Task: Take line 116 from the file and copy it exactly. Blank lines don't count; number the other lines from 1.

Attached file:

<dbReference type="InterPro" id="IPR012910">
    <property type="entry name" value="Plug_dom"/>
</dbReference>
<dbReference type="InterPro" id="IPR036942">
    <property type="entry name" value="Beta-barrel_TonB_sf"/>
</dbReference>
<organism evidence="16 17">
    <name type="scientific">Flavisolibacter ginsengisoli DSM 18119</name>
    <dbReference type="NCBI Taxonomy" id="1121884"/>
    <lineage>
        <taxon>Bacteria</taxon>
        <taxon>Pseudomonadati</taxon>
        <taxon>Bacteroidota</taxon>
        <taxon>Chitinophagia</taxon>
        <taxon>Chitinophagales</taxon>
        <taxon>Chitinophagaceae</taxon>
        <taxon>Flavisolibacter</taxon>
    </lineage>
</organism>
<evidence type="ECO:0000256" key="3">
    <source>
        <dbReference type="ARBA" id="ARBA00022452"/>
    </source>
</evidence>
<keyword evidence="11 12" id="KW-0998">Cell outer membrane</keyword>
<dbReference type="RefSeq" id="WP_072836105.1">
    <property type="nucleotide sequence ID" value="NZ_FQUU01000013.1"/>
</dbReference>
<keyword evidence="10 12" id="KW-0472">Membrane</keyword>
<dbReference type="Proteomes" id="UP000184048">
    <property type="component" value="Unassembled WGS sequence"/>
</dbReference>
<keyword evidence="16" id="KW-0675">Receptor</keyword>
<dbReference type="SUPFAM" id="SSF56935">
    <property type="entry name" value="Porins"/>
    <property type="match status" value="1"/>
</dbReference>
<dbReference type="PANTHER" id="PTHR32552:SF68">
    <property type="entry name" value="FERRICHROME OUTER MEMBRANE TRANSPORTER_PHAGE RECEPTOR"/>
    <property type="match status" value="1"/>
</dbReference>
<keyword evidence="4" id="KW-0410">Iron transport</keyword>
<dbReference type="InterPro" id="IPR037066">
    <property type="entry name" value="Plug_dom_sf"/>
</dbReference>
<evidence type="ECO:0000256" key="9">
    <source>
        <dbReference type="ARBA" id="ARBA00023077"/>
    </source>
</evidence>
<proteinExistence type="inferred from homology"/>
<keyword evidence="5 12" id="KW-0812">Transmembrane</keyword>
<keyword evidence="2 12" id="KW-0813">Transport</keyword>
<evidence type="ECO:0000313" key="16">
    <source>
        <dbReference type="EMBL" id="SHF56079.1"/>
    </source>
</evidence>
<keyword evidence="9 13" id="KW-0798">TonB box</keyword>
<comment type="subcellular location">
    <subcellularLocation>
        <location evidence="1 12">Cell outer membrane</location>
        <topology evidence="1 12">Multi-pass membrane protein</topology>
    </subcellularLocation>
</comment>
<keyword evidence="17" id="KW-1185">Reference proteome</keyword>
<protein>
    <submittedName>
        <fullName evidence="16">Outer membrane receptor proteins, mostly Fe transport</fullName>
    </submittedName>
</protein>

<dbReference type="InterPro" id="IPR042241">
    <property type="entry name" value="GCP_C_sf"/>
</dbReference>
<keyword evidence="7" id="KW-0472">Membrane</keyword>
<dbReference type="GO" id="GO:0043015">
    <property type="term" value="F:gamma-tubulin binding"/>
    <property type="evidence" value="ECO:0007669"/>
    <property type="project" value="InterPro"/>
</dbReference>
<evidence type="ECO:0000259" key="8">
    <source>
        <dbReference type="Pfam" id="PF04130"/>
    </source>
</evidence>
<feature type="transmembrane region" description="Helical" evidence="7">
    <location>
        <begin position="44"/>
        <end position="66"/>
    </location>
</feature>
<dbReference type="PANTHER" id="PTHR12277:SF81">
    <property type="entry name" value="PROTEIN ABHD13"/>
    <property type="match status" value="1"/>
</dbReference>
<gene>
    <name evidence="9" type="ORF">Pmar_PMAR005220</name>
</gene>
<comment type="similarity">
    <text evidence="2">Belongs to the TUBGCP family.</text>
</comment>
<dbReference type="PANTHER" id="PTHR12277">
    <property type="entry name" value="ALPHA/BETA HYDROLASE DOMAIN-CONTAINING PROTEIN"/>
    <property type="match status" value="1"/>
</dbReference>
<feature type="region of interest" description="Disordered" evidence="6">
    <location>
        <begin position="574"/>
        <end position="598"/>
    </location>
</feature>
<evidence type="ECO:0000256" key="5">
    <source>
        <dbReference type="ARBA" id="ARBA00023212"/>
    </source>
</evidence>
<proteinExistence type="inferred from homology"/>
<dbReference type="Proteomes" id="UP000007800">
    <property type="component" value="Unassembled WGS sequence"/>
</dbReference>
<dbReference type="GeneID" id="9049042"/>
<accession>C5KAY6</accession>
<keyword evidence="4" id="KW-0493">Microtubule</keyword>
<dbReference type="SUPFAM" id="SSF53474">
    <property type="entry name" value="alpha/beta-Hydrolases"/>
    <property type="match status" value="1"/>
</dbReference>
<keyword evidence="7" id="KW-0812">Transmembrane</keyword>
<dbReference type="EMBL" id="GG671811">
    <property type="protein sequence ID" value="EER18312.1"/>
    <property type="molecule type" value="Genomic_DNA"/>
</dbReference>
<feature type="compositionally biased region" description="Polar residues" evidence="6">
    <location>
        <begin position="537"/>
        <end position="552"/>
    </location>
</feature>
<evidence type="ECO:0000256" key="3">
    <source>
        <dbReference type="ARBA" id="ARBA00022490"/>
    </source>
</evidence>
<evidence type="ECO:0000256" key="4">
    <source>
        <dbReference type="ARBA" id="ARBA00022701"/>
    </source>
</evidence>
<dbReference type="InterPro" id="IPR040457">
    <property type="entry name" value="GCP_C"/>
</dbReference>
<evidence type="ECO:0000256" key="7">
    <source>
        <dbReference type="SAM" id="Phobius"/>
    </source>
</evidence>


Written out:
</evidence>